Nepal's Maoist rebels said on Wednesday they suspected the multi-party government of amassing weapons for its army, highlighting the continued mistrust between both sides despite a slow peace process.
Dozens of army trucks thought to be carrying arms were headed for Kathmandu through a highway linking it with the southern plains bordering India, rebel spokesman Krishna Bahadur Mahara told the agency but did not say where they came from.
"The trucks are now in military barracks near Gajuri," Mahara said referring to a village 70 km west of the capital.
"We think they are carrying arms."
India, Nepal's giant neighbour, has supplied arms including automatic rifles in the past to the army to fight the rebels.
An army spokesman denied the trucks were transporting weapons.
"It is a normal convoy move. There are no arms and ammunition," Brigadier General Nepal Bhusan Chand said.
The Maoists and government agreed to a ceasefire in May after King Gyanendra ceded absolute power and restored multi-party rule in April following weeks of mass protests.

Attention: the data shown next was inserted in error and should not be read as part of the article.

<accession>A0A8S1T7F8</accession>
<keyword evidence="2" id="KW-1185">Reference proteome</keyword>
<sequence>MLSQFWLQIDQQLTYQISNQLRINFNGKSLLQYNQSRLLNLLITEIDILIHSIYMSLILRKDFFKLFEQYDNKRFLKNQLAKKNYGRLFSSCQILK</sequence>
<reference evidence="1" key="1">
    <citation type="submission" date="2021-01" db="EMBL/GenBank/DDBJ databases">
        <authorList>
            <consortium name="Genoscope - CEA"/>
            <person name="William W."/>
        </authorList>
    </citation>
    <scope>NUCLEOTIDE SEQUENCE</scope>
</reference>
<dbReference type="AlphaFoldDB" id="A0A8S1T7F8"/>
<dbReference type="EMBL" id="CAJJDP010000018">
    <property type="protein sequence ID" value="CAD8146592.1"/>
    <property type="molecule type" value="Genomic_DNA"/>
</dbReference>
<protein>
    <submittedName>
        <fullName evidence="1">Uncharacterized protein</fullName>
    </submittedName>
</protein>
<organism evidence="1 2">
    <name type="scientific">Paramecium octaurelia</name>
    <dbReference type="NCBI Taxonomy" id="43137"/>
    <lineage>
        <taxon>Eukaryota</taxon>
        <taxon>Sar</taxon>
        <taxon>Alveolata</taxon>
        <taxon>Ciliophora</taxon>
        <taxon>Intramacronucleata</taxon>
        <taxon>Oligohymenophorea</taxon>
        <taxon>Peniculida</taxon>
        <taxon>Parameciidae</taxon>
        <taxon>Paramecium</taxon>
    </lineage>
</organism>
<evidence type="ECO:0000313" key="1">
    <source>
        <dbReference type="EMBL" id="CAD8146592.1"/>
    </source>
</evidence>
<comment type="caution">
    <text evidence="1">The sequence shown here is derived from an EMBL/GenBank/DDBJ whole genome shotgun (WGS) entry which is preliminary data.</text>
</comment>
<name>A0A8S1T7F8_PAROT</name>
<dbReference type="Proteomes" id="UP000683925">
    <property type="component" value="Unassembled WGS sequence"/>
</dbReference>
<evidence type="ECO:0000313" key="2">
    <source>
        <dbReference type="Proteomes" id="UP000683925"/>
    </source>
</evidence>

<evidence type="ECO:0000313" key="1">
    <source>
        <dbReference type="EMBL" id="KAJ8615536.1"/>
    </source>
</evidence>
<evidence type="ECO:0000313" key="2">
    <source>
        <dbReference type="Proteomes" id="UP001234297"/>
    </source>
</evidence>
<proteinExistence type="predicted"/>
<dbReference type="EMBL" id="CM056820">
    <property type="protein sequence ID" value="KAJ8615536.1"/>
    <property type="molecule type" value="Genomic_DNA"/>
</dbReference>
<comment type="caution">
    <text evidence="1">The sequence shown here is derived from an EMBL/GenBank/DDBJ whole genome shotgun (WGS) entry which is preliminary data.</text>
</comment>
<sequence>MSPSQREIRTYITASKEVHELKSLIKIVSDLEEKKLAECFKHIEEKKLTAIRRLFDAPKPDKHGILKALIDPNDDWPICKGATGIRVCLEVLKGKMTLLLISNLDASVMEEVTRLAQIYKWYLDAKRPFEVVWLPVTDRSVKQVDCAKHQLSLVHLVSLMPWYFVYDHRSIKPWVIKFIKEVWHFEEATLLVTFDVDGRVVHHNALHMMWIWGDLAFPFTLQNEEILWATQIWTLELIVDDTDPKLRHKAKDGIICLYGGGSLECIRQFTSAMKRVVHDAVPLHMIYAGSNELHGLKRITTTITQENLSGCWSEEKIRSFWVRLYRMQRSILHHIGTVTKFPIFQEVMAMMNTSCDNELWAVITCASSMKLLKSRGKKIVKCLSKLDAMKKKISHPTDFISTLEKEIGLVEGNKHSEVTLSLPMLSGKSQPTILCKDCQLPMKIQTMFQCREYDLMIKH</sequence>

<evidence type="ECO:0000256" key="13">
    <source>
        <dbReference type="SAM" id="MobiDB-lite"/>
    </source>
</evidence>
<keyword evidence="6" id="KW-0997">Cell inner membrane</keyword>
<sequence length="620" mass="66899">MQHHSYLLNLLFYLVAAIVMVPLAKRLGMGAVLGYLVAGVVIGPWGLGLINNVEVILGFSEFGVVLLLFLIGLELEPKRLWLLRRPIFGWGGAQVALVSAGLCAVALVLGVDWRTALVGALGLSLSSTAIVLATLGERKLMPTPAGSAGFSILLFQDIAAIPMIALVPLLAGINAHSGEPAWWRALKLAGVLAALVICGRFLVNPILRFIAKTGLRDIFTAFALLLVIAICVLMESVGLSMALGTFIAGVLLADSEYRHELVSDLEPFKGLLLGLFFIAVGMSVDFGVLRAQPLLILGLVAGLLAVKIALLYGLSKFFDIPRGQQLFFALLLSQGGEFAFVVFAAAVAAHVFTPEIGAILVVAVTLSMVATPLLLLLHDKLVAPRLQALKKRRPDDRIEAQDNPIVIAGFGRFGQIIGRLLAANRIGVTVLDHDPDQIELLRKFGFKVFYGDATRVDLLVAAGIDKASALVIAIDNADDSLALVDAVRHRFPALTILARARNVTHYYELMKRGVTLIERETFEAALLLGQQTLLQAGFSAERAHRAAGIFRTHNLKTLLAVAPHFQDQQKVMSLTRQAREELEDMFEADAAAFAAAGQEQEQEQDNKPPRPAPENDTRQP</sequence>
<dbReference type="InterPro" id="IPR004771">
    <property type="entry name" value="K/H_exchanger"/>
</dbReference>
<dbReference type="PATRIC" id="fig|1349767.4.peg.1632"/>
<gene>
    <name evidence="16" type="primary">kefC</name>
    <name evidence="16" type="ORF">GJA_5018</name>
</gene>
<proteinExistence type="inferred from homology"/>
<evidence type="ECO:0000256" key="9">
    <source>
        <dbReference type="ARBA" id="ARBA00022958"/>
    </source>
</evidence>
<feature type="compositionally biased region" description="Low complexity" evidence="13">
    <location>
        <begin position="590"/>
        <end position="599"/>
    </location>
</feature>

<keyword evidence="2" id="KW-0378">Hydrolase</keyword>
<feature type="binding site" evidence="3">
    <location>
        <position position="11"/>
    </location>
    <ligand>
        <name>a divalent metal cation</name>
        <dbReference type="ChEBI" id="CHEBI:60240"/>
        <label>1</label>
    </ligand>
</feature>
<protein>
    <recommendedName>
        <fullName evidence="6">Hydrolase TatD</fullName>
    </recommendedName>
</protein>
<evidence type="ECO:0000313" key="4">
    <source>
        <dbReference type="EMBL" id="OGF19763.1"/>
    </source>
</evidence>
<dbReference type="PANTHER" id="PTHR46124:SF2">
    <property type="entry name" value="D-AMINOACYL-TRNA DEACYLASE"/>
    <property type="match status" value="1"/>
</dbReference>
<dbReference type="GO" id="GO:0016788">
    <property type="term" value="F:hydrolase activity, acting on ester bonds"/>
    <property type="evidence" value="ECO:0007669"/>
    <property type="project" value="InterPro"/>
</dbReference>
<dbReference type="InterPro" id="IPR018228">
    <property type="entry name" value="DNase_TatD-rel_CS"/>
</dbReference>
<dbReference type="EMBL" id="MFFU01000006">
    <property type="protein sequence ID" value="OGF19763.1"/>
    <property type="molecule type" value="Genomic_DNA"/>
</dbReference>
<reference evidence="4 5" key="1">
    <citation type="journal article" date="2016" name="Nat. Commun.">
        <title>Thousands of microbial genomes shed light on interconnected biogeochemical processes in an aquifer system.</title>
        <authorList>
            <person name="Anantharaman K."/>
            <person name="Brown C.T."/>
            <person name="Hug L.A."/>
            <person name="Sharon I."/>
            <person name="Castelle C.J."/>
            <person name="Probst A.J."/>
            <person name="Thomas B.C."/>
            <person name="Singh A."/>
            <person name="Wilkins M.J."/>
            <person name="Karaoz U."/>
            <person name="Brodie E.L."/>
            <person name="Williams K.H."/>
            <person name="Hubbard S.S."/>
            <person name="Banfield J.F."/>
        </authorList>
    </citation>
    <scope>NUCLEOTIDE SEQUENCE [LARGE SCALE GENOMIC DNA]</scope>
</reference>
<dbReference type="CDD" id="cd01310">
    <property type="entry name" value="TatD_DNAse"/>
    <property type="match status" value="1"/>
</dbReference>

The two sides are also holding talks to end the revolt aimed at turning the Himalayan nation into a communist state.
The Maoists say the government is dragging its feet over a power-sharing deal with them that includes elections to a special assembly next year that will decide a new constitution.
In July, the government and rebels agreed to confine their respective armies and weapons to temporary camps and barracks under United Nations supervision, but suspicions remain.
"The government must create an atmosphere of confidence for talks and lock up the weapons and keep them under the United Nations supervision," said Ananta, another top Maoist leader.
He said if the army was bringing in arms, it would be a violation of the truce code of conduct signed in May.
More than 13,000 people have died since the Maoist insurgency began in 1996 to topple the monarchy.